Dec 07, 2012 - Brave Combo Brings Holiday Show to Jazz Depot
Brave Combo Brings Holiday Show to Jazz Depot December 13
In its well over two decades as a working band, Brave Combo has, for starters, won Grammys, appeared in an episode of The Simpsons, played the wedding reception for the Talking Heads’ David Byrne, and recorded a disc with the late Tiny Tim. Recently, the group’s also done several well-received appearances with Drew Carey at the MGM Grand in Las Vegas, in addition to its usual touring and recording schedule.
Brave Combo founder Carl Finch has been there for all of it. And he says it’s going to be tough to beat something that happened a couple of years ago, at just about this time of the year.
“Remember when Bob Dylan put out his Christmas album?” he asks. “The main song from that album, and the only song they did a video for, was `Must be Santa’ – and it was our arrangement.
“He used to play us on his radio show on Sirius. He was a fan. And sure enough, man, his arrangement is absolutely note for note exactly like ours. He’s mentioned it in some interviews, which I thought was pretty good.
“What I really love is that he covered us before we covered him,”Finch adds. “We’ve since learned one of his songs, but not before he did a tribute to us. So there are a few little things like that, things that make me go, `Wow. That’s unique.’”
Brave Combo’s fans have been saying the same sort of thing since the late ‘70s, when the group burst out of Texas playing, as Finch puts it, “polka music with a rock aesthetic.”
From the very beginning, he says, Tulsa audiences accepted the group with open arms.
“We used to play this punk club called the Crystal Pistol – and even before that, a place downtown called the Blue Grotto,” he recalled. “In those days, a lot of the young upstart promoters around Tulsa were doing punk shows, and we fit that scene. Because we were so unconventional, we were embraced by a lot of the local punk movement, wherever we would go. Sometimes, the only clubs we could play, the only people who would hire us, were punk promoters. So we wound up playing a lot of the coolest rooms ever, and Tulsa was always so accepting.”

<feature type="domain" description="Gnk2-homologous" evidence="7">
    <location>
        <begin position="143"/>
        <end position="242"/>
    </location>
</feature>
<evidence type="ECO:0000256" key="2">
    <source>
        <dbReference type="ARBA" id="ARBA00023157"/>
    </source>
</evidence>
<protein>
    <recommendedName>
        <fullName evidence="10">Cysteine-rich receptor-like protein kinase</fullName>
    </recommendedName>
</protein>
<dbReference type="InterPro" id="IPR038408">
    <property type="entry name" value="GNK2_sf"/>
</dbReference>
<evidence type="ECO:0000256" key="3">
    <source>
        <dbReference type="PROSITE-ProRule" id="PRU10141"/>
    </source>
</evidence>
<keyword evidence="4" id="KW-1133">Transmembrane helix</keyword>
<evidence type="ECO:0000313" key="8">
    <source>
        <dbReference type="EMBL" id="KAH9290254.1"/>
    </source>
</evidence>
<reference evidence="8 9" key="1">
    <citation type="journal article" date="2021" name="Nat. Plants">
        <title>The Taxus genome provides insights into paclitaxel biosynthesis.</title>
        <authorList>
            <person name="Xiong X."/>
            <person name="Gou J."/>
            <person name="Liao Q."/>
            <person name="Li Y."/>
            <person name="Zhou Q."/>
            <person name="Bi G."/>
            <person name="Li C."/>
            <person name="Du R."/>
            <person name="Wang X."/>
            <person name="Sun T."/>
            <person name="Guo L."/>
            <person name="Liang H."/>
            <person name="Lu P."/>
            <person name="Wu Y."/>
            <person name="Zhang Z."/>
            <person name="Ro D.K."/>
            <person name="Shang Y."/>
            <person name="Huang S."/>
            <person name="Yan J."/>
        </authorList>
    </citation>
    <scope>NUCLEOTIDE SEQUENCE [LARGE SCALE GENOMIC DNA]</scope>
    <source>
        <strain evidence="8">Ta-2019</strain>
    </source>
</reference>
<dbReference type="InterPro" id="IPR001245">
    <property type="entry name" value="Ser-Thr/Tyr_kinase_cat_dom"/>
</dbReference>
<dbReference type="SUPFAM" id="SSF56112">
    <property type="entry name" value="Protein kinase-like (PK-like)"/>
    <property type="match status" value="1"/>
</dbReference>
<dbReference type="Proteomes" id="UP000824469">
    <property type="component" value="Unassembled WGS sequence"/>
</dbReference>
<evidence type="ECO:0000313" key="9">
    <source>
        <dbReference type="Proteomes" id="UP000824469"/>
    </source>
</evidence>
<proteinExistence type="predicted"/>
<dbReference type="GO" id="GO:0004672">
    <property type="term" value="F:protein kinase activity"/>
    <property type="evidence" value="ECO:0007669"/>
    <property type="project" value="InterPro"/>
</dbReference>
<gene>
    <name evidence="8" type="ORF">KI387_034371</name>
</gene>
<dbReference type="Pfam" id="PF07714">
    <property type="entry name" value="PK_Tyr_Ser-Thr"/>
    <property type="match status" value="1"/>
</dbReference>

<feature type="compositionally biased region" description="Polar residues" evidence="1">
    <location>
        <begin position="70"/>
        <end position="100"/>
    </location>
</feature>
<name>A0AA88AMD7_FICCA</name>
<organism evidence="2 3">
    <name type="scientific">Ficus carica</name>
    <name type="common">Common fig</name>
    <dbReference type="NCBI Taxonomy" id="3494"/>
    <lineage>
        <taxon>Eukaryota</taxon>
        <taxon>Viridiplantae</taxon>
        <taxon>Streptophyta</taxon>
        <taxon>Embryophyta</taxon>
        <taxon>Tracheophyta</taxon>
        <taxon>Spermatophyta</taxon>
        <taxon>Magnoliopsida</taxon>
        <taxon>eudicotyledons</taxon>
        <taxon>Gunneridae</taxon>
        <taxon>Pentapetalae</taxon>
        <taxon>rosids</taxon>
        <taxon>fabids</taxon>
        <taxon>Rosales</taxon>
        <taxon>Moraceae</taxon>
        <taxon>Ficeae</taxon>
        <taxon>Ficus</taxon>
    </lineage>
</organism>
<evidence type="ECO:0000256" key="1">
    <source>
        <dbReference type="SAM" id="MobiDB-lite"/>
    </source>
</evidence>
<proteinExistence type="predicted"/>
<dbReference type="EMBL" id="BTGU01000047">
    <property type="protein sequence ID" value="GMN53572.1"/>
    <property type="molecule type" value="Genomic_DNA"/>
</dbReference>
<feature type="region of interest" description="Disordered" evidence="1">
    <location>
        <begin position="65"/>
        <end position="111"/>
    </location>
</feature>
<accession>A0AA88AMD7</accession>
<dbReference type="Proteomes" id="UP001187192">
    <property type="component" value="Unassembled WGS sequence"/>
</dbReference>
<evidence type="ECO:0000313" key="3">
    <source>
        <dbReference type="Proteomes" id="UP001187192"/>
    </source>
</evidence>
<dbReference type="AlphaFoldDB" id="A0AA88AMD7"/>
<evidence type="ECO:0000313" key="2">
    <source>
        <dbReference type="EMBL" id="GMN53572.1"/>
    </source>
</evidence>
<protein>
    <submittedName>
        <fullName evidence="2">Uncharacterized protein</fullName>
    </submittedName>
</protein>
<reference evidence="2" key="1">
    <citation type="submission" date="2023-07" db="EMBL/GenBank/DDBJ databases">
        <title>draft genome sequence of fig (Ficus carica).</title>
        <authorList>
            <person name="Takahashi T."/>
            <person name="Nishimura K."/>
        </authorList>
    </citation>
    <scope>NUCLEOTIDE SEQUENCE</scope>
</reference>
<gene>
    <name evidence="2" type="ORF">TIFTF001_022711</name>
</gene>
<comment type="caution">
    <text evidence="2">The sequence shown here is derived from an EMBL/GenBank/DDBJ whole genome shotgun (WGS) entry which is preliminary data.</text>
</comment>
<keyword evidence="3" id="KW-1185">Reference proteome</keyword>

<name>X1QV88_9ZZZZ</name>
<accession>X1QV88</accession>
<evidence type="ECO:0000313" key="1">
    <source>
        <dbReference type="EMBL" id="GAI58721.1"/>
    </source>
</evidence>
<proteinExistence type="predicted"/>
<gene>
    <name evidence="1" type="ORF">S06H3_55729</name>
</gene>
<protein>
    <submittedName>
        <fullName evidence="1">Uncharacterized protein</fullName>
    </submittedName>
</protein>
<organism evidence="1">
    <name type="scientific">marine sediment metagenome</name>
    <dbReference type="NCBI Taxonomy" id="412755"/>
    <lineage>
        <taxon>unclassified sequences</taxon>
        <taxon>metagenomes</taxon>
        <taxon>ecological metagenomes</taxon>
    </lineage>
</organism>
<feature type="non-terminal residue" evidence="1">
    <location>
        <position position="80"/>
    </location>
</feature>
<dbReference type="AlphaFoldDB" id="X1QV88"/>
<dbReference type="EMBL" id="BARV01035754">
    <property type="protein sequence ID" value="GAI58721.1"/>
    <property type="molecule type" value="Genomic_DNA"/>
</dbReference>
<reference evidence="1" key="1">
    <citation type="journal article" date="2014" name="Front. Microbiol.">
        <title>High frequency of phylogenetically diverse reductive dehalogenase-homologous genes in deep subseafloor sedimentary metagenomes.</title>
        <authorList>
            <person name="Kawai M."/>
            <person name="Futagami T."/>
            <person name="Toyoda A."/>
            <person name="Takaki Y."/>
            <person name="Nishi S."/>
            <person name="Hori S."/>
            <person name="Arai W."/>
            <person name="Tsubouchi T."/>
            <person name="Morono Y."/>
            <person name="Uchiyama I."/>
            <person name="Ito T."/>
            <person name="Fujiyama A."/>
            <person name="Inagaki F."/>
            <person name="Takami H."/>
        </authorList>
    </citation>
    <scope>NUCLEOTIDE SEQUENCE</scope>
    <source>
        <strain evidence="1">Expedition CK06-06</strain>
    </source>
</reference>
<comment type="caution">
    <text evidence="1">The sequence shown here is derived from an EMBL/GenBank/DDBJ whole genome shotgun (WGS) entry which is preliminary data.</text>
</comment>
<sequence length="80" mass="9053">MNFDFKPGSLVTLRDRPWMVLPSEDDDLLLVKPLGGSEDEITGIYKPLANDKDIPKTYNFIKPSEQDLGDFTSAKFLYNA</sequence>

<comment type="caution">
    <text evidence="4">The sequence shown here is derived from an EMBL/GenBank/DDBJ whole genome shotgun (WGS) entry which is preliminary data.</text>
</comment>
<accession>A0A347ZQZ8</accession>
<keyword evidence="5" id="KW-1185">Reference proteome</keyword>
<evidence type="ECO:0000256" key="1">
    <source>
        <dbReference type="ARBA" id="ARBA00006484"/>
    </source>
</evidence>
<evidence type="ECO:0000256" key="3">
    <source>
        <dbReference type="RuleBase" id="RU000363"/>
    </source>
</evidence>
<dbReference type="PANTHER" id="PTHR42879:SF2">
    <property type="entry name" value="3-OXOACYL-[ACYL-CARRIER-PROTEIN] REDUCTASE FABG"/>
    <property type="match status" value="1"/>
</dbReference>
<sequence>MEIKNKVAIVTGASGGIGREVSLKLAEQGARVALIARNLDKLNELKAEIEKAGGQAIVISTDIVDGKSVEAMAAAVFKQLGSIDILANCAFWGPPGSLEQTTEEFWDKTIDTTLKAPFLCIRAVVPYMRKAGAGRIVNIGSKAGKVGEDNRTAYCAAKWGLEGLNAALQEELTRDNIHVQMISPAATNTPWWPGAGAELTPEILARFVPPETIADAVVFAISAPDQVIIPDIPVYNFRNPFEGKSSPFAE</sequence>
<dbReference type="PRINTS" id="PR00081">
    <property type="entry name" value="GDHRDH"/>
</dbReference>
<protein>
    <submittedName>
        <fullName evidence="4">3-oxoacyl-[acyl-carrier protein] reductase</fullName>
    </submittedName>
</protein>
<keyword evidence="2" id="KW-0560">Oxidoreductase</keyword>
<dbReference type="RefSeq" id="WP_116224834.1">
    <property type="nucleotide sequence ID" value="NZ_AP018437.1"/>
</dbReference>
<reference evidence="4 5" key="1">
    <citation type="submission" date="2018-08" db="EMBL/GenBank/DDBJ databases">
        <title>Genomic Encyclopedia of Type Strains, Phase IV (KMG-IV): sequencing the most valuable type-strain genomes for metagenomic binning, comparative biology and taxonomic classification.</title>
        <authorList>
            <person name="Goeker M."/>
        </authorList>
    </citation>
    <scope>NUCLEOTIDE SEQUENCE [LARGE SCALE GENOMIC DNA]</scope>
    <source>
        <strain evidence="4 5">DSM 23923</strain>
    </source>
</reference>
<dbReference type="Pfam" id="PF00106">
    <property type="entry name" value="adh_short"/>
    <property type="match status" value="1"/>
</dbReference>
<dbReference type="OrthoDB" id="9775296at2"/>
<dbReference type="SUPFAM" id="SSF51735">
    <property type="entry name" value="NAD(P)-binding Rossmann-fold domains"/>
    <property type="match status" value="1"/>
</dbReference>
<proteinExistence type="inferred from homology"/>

As Brave Combo has gone along, the band has added other world-music genres to its polka-oriented repertoire, including salsa, meringue, cumbia, conjunto, and zydeco. Those who attend the Jazz Depot show can expect to hear at least a little bit of all those styles -- most of them applied to holiday music.
“In the last two years, we’ve been pushing a live album that’s done really well. It’s called Christmas Present, and it’s the one we got all the push on from Bob Dylan,” says Finch. “We can do an entire night of just holiday stuff that most of the people will recognize – traditional Christmas songs. We do “We Three Kings Cha-Cha–Cha” and “”Must be Santa” as a polka, “O Christmas Tree” as a samba and `Feliz Navidad’ as a Latin cumbia. We also play some waltzes. I mean, `Silver Bells’ is a waltz, so that’s not much of a stretch.”
Brave Combo’s affiliation with holiday music, he adds, started in an unlikely place.
“In the late ‘80s and early ‘90s, we made several trips to Japan, and one of the record companies there asked us if we’d be interested in doing a Christmas album and then coming back the following year and touring Japan, to support the album,” he recalls. “We said, `Man, we didn’t even know that there were Japanese Christmas songs.’ And there aren’t.” He laughs. “They were just really into American Christmas music. It’s a huge holiday there. No Jesus – all Santa and Disney characters. But it’s huge.”
That invitation, and the subsequent disc and tour, started the band on its exploration of seasonal music. Those in the Jazz Depot crowd on Thursday night can hear some of the results.
“People will be familiar with the music, but there’ll be a twist, and maybe it’ll be somewhat irreverent,” he says. “People should show up with an open mind. I mean, we do a striptease, bump-and-grind version of `Winter Wonderland.’ It works really well. You’d be shocked at how adaptable this stuff is.
“We’re just like mad scientists in a laboratory,” he concludes. “We get to do this. We’re actually paid for this. So let’s do some goofy stuff.”
Brave Combo is scheduled to take the stage Thursday at 7 p.m. at the Oklahoma Jazz Hall of Fame, located in downtown Tulsa’s Jazz Depot, 111 E. First St.
Tickets can be purchased at the Depot or by calling Bettie Downing at 918-281-8609. General admission is $15, reserved table seating $20. Seniors and Jazz Hall members are admitted for $10. Refreshments will be available for purchase.
The Oklahoma Jazz Hall of Fame is a 501(c)(3) non-profit cultural and educational organization, with a mission to inspire creativity and improve the quality of life for all Oklahomans through preservation, education, and performance of jazz, our uniquely American art form.